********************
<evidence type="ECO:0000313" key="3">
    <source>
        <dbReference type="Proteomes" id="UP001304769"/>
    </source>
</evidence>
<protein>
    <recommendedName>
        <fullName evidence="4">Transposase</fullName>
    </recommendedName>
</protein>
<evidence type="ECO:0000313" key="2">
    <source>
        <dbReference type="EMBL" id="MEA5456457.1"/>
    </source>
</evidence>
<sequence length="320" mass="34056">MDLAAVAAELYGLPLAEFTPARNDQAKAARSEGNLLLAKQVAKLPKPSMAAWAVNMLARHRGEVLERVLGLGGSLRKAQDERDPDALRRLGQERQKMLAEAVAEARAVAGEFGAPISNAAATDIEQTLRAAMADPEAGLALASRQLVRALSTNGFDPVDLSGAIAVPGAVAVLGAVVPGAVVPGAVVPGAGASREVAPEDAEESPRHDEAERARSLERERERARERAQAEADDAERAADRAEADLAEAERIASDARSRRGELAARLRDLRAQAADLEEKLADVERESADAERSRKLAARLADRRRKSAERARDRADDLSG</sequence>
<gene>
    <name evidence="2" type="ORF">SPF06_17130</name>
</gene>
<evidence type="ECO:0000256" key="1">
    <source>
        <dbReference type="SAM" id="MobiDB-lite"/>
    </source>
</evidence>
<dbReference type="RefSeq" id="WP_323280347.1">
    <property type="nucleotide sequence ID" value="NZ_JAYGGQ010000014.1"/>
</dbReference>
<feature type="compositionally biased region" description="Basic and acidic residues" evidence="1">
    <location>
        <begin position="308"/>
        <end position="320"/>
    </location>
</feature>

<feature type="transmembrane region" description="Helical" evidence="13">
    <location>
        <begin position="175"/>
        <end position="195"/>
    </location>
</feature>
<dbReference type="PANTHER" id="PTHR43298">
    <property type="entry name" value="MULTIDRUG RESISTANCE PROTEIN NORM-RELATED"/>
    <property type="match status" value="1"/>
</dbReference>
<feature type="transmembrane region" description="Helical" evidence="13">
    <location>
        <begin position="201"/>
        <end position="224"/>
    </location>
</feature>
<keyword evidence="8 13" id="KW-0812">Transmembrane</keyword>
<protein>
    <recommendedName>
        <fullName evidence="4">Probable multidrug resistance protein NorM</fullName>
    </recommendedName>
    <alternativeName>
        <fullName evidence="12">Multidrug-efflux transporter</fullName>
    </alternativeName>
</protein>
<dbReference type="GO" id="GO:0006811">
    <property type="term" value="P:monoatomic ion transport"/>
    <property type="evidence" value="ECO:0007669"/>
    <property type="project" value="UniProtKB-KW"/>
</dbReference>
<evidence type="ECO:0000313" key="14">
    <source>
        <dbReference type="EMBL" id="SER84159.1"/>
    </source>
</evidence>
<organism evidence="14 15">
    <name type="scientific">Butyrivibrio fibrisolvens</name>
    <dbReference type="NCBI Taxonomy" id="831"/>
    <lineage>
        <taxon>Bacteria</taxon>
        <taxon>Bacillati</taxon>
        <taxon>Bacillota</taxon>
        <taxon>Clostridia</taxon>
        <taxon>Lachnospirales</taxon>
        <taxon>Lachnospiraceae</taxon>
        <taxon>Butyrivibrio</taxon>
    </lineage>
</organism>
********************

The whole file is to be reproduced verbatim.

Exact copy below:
<evidence type="ECO:0000313" key="3">
    <source>
        <dbReference type="Proteomes" id="UP001304769"/>
    </source>
</evidence>
<protein>
    <recommendedName>
        <fullName evidence="4">Transposase</fullName>
    </recommendedName>
</protein>
<evidence type="ECO:0000313" key="2">
    <source>
        <dbReference type="EMBL" id="MEA5456457.1"/>
    </source>
</evidence>
<sequence length="320" mass="34056">MDLAAVAAELYGLPLAEFTPARNDQAKAARSEGNLLLAKQVAKLPKPSMAAWAVNMLARHRGEVLERVLGLGGSLRKAQDERDPDALRRLGQERQKMLAEAVAEARAVAGEFGAPISNAAATDIEQTLRAAMADPEAGLALASRQLVRALSTNGFDPVDLSGAIAVPGAVAVLGAVVPGAVVPGAVVPGAGASREVAPEDAEESPRHDEAERARSLERERERARERAQAEADDAERAADRAEADLAEAERIASDARSRRGELAARLRDLRAQAADLEEKLADVERESADAERSRKLAARLADRRRKSAERARDRADDLSG</sequence>
<gene>
    <name evidence="2" type="ORF">SPF06_17130</name>
</gene>
<evidence type="ECO:0000256" key="1">
    <source>
        <dbReference type="SAM" id="MobiDB-lite"/>
    </source>
</evidence>
<dbReference type="RefSeq" id="WP_323280347.1">
    <property type="nucleotide sequence ID" value="NZ_JAYGGQ010000014.1"/>
</dbReference>
<feature type="compositionally biased region" description="Basic and acidic residues" evidence="1">
    <location>
        <begin position="308"/>
        <end position="320"/>
    </location>
</feature>

<feature type="transmembrane region" description="Helical" evidence="13">
    <location>
        <begin position="175"/>
        <end position="195"/>
    </location>
</feature>
<dbReference type="PANTHER" id="PTHR43298">
    <property type="entry name" value="MULTIDRUG RESISTANCE PROTEIN NORM-RELATED"/>
    <property type="match status" value="1"/>
</dbReference>
<feature type="transmembrane region" description="Helical" evidence="13">
    <location>
        <begin position="201"/>
        <end position="224"/>
    </location>
</feature>
<keyword evidence="8 13" id="KW-0812">Transmembrane</keyword>
<protein>
    <recommendedName>
        <fullName evidence="4">Probable multidrug resistance protein NorM</fullName>
    </recommendedName>
    <alternativeName>
        <fullName evidence="12">Multidrug-efflux transporter</fullName>
    </alternativeName>
</protein>
<dbReference type="GO" id="GO:0006811">
    <property type="term" value="P:monoatomic ion transport"/>
    <property type="evidence" value="ECO:0007669"/>
    <property type="project" value="UniProtKB-KW"/>
</dbReference>
<evidence type="ECO:0000313" key="14">
    <source>
        <dbReference type="EMBL" id="SER84159.1"/>
    </source>
</evidence>
<organism evidence="14 15">
    <name type="scientific">Butyrivibrio fibrisolvens</name>
    <dbReference type="NCBI Taxonomy" id="831"/>
    <lineage>
        <taxon>Bacteria</taxon>
        <taxon>Bacillati</taxon>
        <taxon>Bacillota</taxon>
        <taxon>Clostridia</taxon>
        <taxon>Lachnospirales</taxon>
        <taxon>Lachnospiraceae</taxon>
        <taxon>Butyrivibrio</taxon>
    </lineage>
</organism>